What's in a pour? A certain Irish stout producer has drilled it into us for years about the perfect two part pour. If an Irish person is served their black stuff with a straight pour, they will probably exhibit the confused and panicked look of a deer in headlights. This world famous two part pour is said to take 119.5 seconds. Does that mean that in just under 2 minutes, you have a better pint of stout than if you had it poured in the 15 seconds or so it takes to pour a regular straight pint? That has been a subject of debate in many a pub but anyone in the know understands that this marketing ploy has traditional roots. Stout used to be served from two casks. First from a fresh but unsettled cask. After that glass settled, an older, settled, often souring cask was used to top it up. During the changeover to keg in 1964, the cask beer was topped up with fresh nitogenated kegged beer to help the transition.
This was the original two part pour and it hasn't been necessary since the introduction of the modern, pressurised keg. The ritual itself was kept on to help people accept the new style of beer and has become one of the greatest marketing tools ever created. I have tried it both ways many times and there's no difference once the beer settles at the end.
What about other beers with specific pours though? Another beer writer once asked me this question in relation to the two part pour. Can you think of any liquid that tastes different, depending on how you pour it?
I wonder does he remember that?
Pilsner Urquell have developed a tapster training program. A what? A google shows that a tapster is a person who draws and serves alcoholic drinks at a bar. Since many bar workers are untrained these days, Pilsner Urquell want to ensure that the consumer gets the ultimate experience.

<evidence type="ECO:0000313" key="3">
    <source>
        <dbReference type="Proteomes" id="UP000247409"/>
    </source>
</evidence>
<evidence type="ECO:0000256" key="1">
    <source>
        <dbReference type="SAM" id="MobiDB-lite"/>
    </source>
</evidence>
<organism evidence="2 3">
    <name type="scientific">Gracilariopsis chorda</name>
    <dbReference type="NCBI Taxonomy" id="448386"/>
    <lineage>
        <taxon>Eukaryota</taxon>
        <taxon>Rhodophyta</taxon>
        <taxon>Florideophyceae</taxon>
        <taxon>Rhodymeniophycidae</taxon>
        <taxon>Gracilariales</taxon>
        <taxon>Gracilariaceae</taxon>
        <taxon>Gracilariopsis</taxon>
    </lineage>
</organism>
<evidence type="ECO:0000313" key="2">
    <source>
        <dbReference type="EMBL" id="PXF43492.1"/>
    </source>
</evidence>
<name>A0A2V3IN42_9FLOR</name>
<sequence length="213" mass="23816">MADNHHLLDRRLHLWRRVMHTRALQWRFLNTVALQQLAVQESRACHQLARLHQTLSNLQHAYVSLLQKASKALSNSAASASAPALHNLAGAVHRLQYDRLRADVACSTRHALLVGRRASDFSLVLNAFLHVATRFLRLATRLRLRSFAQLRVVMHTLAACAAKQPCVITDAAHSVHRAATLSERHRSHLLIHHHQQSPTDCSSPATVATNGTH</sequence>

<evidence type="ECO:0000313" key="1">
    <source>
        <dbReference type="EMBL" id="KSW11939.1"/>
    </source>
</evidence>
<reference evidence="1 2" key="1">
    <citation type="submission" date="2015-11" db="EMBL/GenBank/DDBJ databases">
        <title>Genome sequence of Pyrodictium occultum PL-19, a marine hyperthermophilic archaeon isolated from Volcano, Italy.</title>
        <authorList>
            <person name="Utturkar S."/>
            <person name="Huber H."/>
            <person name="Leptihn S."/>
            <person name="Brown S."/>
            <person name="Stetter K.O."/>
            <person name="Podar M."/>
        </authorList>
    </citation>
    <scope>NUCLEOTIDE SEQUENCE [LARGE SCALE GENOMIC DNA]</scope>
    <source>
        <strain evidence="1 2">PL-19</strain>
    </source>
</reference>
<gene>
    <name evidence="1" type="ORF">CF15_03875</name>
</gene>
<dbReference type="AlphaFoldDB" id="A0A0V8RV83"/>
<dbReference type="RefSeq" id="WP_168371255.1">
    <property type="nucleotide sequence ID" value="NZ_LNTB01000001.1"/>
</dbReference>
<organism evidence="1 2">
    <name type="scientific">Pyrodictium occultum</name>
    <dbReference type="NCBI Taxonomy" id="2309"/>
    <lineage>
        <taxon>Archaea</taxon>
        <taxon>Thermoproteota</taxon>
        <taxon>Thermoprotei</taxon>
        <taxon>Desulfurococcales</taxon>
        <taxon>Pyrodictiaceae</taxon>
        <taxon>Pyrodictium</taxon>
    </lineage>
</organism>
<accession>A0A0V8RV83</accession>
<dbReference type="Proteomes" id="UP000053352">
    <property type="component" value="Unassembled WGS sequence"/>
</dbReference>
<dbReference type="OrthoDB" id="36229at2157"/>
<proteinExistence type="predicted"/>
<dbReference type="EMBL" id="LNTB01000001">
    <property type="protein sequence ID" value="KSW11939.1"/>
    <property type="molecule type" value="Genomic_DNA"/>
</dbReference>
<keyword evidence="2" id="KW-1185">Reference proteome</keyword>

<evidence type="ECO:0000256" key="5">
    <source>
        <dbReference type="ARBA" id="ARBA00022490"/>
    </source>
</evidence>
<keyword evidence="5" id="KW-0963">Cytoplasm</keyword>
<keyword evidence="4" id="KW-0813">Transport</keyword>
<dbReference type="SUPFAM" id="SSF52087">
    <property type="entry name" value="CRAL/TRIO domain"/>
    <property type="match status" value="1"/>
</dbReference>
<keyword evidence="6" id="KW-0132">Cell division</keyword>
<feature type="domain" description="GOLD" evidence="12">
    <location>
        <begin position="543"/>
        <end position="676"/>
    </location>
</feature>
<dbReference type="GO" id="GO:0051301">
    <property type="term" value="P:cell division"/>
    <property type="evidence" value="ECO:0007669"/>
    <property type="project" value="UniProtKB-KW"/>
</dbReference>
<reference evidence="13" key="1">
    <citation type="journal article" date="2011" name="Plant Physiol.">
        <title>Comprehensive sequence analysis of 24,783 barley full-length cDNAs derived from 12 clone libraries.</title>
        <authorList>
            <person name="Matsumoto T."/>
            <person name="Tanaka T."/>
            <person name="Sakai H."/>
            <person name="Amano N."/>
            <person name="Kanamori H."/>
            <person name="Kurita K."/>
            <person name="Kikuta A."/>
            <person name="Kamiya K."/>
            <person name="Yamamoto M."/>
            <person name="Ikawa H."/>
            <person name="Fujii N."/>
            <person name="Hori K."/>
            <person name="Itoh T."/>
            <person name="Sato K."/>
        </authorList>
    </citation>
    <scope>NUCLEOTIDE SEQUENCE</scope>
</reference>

Pilsner Urquell is a sessionable lager at only 4.4 % ABV. Indeed, it's the worlds first golden Pilsner.
So what does a tapster do that a regular bar man doesn't? Well, it has to do with the tankovna system and the 3 or 4 traditional Czech pours that Pilsner Urquell have pioneered outside of the Czech republic.
Now, looking at the image above, the two on the right might be considered examples of how not to pour a pint. In fact, the one on the left might also appear to have too much head and not enough beer to many Irish and indeed British drinkers. It's pretty typical around Europe though.
"A properly poured Pilsner beer should have a large head of creamy, wet foam to protect the lager beneath from becoming carbonated, making it a much more sessionable and tasty beer" - Robert Lobovsky, Pilsner Urquell Beer Master.
The one on the left is the Na dvakrát (crisp). It has the least amount of foam of all the classic Pilsner
pours with a smaller head that's not far off what we get in Ireland and the UK. This helps enhance the
refreshing carbonation of the beer, which makes the flavour bright and refreshing.
In the middle is the classic Czech Hladinka pour (smooth). About half of the pint us foam. This results in a perfectly balanced beer that is neither flat nor over-carbonated. The hop characteristics are preserved nicely. Robert told me that with the Czech pour, you should always be finished drinking before the foam dissipates and the beer comes into contact with air.